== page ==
VIEWS-PIN is an academic research project set to provide early warnings of the need for humanitarian assistance for all months in a rolling three-year forecasting window, for all Low and Middle Income Countries (LMICs).
Forecasts of humanitarian need will be made publicly available for decision-makers and stakeholders through our interactive dashboard and website, contributing to allocating resources where most needed, and improving the relevance, timeliness, and cost-efficiency of forward-looking policies aimed at minimising human sufferings. The project will also produce policy reports on the expected trends and patterns of humanitarian need, academic publications shedding light on the drivers of need, analytics and visual tools to enhance the understanding of the results, and new evaluation metrics to comprehensively assess the predictive performance of the forecasting models.
VIEWS-PIN is funded by the   Complex Risk Analytics Fund (CRAF’d).
  • Host institution: PRIO
  • Project duration: June 2023 – June 2025
  • Project members: Håvard Hegre, Paola Vesco, Chandler Williams. 
CRAF'd logo
Background UN OCHA estimates that over 200 million people are in need of humanitarian assistance worldwide, mostly driven by the adverse consequences of climate-related extremes and violence (OCHA, 2021). Timely, targeted anticipatory action and cost-effective humanitarian assistance are needed to prevent crises and minimise human sufferings. The success of these policies, in turn, depend on empirically driven, accurate and timely foresight of the magnitude of humanitarian crises and the expected need of assistance.
Climate hazards and armed conflicts often compound each other, precipitating affected societies in a spiral of violence, vulnerability, and harmful climate-related impacts. Deepening our understanding of how societies respond to compound shocks is critical to provide international support in fragile settings, and to minimise the risk that crises turn into humanitarian disasters.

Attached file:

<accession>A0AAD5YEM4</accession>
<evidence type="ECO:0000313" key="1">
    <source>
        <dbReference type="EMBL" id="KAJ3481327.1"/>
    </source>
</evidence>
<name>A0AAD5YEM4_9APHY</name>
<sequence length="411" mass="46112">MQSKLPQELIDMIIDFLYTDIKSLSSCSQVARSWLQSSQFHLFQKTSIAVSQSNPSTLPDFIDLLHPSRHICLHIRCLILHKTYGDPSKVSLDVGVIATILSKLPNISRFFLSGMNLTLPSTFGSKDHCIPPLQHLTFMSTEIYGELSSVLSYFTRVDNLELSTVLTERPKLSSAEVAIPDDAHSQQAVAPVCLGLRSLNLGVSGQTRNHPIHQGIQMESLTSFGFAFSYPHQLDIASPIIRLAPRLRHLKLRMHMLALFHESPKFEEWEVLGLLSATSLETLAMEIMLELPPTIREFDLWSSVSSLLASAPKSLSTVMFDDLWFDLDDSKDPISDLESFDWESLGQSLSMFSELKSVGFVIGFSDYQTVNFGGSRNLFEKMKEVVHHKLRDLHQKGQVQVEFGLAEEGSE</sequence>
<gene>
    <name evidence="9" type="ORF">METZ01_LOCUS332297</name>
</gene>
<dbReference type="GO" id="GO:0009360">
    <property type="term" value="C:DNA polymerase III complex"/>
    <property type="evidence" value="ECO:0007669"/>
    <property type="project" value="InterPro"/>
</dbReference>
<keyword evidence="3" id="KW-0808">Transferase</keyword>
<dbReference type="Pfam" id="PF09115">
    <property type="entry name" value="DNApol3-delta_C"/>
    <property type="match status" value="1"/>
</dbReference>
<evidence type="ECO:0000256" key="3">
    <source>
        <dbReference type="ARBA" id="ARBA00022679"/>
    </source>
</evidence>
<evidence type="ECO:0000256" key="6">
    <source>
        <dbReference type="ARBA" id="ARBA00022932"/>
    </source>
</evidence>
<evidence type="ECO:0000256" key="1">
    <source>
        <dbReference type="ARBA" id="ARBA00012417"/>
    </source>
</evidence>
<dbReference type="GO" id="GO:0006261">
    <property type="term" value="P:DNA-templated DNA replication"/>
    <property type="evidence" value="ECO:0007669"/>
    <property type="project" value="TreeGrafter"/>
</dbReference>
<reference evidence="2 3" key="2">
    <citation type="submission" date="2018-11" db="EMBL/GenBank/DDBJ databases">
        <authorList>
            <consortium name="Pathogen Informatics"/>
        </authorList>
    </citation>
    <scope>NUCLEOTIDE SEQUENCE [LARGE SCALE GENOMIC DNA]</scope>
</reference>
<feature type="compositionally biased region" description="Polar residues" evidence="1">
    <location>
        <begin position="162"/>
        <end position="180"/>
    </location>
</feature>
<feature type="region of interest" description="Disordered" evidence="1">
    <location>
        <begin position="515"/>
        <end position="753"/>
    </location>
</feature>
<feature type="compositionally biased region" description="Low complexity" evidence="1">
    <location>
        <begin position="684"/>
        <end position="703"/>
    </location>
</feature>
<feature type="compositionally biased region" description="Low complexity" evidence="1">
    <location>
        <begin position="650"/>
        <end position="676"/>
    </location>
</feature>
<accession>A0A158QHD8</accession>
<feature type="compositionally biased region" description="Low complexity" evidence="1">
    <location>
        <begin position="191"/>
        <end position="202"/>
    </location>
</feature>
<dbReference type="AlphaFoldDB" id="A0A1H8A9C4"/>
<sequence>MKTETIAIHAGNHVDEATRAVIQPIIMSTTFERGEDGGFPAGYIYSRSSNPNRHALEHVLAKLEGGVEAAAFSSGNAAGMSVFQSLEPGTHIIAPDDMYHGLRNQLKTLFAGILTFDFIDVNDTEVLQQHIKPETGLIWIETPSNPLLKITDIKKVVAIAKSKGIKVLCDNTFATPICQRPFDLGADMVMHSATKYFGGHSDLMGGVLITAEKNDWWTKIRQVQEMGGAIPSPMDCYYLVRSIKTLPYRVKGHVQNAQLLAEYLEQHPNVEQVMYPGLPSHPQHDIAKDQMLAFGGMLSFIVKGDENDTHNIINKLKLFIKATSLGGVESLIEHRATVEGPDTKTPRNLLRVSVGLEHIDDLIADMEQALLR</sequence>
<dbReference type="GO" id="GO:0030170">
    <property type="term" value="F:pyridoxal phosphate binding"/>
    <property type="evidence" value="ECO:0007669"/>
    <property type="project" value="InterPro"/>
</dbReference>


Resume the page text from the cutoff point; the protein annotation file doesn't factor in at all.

VIEWS-PIN will address these gaps by providing an early warning system that predicts the need for humanitarian assistance for all months up to 3 years into the future, for all Low and Middle Income Countries (LMICs, as defined by the World Bank).
Main objectives Building on and expanding the infrastructure provided by VIEWS, the main objectives are as follows:
  1. Enhanced understanding of drivers of need: improved knowledge of how climate hazards, armed conflict, and compound shocks affect need
  2. Systematic review of the literature on the drivers of need
  3. Retrieval, download, storage, and curation of weather data at country and sub-national level from Copernicus ERA5
  4. Retrieval, download, storage, and curation of data on indicators of need at country and sub-national level
  5. Mapping and quantification of people exposed to armed conflict and climate hazards
  6. Statistical and machine-learning models to estimate the effect of armed conflict, climate hazards, and the combination thereof on need

  7. Expanded coverage of armed conflict forecasts and estimates of uncertainty in conflict data to increase conflict forecasting accuracy
  8. Expansion of the ViEWS pilot system to provide forecasts of armed conflict globally at the PRIO-GRID-month level
  9. Systematic assessment of armed conflict data to estimate measurement error, minimise bias, and improve forecasting performance

  10. Monthly forecasts of need: early warning of humanitarian need and its key components, incl. policy reports presenting the forecasts of people in need, and visual tools and analytics of emergency situations, disaggregated by group and sector
  11. Training, calibration, testing of machine-learning models to forecast need in LMICs at country and sub-national level for every month up to 3 years ahead
  12. Validation of the forecasting models
  13. Interpretative tools, visualisations and analytics to illustrate the forecasts
  14. Co-production of policy reports to highlight hotspots of humanitarian need in the future
  15. Outreach and dissemination of project results